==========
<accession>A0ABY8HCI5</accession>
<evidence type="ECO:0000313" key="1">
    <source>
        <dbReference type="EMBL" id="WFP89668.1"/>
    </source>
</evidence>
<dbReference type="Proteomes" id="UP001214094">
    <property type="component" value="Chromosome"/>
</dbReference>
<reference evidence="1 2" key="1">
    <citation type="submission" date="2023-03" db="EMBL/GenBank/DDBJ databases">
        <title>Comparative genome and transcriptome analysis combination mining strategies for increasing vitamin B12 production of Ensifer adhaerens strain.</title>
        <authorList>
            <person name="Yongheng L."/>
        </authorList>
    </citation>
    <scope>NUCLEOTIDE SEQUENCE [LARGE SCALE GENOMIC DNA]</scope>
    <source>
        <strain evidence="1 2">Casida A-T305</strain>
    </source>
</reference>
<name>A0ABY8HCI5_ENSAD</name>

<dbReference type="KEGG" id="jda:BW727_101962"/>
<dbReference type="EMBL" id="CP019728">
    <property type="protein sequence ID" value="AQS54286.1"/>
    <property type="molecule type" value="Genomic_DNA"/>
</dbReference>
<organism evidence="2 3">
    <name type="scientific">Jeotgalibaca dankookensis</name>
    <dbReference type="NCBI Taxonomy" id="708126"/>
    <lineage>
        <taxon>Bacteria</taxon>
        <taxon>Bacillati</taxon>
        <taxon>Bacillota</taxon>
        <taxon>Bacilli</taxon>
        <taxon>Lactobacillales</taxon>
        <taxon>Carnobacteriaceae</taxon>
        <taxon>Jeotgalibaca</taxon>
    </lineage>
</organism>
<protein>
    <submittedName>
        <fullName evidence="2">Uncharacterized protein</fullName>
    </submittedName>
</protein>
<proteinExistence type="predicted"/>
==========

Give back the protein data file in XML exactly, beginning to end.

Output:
<accession>A0ABY8HCI5</accession>
<evidence type="ECO:0000313" key="1">
    <source>
        <dbReference type="EMBL" id="WFP89668.1"/>
    </source>
</evidence>
<dbReference type="Proteomes" id="UP001214094">
    <property type="component" value="Chromosome"/>
</dbReference>
<reference evidence="1 2" key="1">
    <citation type="submission" date="2023-03" db="EMBL/GenBank/DDBJ databases">
        <title>Comparative genome and transcriptome analysis combination mining strategies for increasing vitamin B12 production of Ensifer adhaerens strain.</title>
        <authorList>
            <person name="Yongheng L."/>
        </authorList>
    </citation>
    <scope>NUCLEOTIDE SEQUENCE [LARGE SCALE GENOMIC DNA]</scope>
    <source>
        <strain evidence="1 2">Casida A-T305</strain>
    </source>
</reference>
<name>A0ABY8HCI5_ENSAD</name>

<dbReference type="KEGG" id="jda:BW727_101962"/>
<dbReference type="EMBL" id="CP019728">
    <property type="protein sequence ID" value="AQS54286.1"/>
    <property type="molecule type" value="Genomic_DNA"/>
</dbReference>
<organism evidence="2 3">
    <name type="scientific">Jeotgalibaca dankookensis</name>
    <dbReference type="NCBI Taxonomy" id="708126"/>
    <lineage>
        <taxon>Bacteria</taxon>
        <taxon>Bacillati</taxon>
        <taxon>Bacillota</taxon>
        <taxon>Bacilli</taxon>
        <taxon>Lactobacillales</taxon>
        <taxon>Carnobacteriaceae</taxon>
        <taxon>Jeotgalibaca</taxon>
    </lineage>
</organism>
<protein>
    <submittedName>
        <fullName evidence="2">Uncharacterized protein</fullName>
    </submittedName>
</protein>
<proteinExistence type="predicted"/>